Now this was really quite something. It's a while since I've watched anything that screamed 80s any louder than this. In fact, I'm not sure I've ever seen anything more 80s. This is a film set in an aerobics class, with pumping disco music throughout, enormous haircuts, occasional moustaches and lots of lycra. This could almost be a museum piece: look at what people wore in those days!

Once you get over the disco beat, though, this is pretty standard slasher fare. The film is set in and around Rhonda's Gymnasium. Sadly, Rhonda's place seems to be plagued by murders. A woman is stabbed in the shower. Things go bump in the night. Etc. We get the usual crew: a slightly creepy police man who could be capable of murder; a slightly creepy strapping-handsome-gym-beefcake who could be capable of murder; some ditsy ladies who clearly aren't capable of very much apart from aerobic and squealing; Rhonda and a creepy lecherous idiot guy who we're clearly supposed to suspect as the murderer but patently isn't.

It's not really very much fun.  The gore is disappointingly minimal - although the stabbing in the shower isn't bad - the fight scenes are hilariously awful (complete with video-game-esque THWACK sounds), the acting isn't much better and the plot is nothing if not predictable. But perhaps I'm being too hard on this one: it's not without it's charm.  I'd imagine that after a few beers, or just put on as background noise, this wouldn't be so bad.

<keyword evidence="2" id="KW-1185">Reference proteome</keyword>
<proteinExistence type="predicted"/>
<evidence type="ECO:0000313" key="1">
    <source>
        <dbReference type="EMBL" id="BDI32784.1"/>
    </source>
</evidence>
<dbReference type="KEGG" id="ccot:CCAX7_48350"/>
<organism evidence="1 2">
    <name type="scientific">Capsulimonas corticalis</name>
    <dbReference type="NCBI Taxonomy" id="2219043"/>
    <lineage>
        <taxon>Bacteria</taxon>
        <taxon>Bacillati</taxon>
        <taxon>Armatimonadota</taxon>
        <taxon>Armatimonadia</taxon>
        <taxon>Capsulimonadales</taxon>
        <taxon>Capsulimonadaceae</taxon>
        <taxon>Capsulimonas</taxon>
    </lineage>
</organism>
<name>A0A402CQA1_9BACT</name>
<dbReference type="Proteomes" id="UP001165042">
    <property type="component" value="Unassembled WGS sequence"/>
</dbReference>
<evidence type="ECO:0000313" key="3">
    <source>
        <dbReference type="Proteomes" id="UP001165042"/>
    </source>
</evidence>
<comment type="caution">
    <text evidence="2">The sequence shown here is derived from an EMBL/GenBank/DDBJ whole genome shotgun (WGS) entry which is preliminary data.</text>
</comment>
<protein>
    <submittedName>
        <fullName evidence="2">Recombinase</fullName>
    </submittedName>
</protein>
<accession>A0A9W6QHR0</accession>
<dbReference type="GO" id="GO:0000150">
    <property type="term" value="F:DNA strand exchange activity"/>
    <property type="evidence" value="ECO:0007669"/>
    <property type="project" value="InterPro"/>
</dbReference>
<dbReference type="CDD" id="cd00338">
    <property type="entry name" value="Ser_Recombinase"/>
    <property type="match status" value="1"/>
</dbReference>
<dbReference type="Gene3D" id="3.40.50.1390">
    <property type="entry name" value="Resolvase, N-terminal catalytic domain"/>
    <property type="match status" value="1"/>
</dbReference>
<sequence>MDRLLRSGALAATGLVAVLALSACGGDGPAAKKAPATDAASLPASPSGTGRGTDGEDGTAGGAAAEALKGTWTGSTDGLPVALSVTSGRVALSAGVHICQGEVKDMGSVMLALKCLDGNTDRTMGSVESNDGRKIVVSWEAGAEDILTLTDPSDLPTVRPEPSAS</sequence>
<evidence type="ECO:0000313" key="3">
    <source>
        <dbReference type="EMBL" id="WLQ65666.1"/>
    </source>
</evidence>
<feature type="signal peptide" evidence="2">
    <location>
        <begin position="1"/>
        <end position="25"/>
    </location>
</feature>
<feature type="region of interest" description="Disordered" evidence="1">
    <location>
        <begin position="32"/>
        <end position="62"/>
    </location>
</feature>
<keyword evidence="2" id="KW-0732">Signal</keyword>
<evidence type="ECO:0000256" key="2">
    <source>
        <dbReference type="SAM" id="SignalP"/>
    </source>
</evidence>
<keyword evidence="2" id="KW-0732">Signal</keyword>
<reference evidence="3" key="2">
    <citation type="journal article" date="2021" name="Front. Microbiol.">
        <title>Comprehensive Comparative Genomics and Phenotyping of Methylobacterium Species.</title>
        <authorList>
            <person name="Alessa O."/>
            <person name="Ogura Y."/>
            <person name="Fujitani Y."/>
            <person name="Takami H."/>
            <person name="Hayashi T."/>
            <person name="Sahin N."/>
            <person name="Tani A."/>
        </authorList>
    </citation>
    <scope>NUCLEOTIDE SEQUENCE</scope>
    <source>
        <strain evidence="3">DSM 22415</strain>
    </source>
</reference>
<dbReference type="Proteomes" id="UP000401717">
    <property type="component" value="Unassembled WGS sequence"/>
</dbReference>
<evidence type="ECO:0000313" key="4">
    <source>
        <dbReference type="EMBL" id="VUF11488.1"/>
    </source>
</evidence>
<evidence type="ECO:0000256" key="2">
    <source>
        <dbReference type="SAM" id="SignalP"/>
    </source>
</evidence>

Bikini Girls on Ice

I saw this listed as one of those "so bad you will not believe your eyes" titles and ...oh boy... it certainly was. BGoI is clearly one of the many victims of the "good name - crap film" syndrome that plagues modern B-movies (See Mega Shark vs Giant Octopus.  Or, rather, don't).  But how could this be? How could you go wrong with a title like Bikini Girls on Ice? What kind of idiot would you have to be to screw that up.

Sadly, screw it up they did. BGoI - which is sadly not about ice-skating women - follows a handful of women who, whilst on their (apparently very long) way to a bikini-car-wash fundraiser, break down at an abandoned garage. Blah, blah, the usual business. There is, of course, some murderous psychopath lurking in said abandoned garage who picks off the stranded visitors one by one. At first they assume that the missing people have just wandered off but, once they've found some body parts, they realise they're living through a nightmare. Blah blah blah.

Seriously. This was astonishingly dull. Not only did it have absolutely no sense of tension or surprise (you absolutely knew what was going to happen ages before it did) but they completely forgot to create a convincing explanation for why the killer was killing! It's not even like I have high standards - the eventual motive in Aerobicide is rubbish - but I do expect at least a gesture at a decent motive.  That's really what a slasher is all about: without an explanation of the killer's motive, a slasher becomes just a string of pointless death scenes. To get away with that, you'd have to at least make those death scenes really spectacular. Sadly, these ones aren't. 

Ultimately, Bikini Girls on Ice makes 80minutes feel like a very long time and gives little by way of entertainment.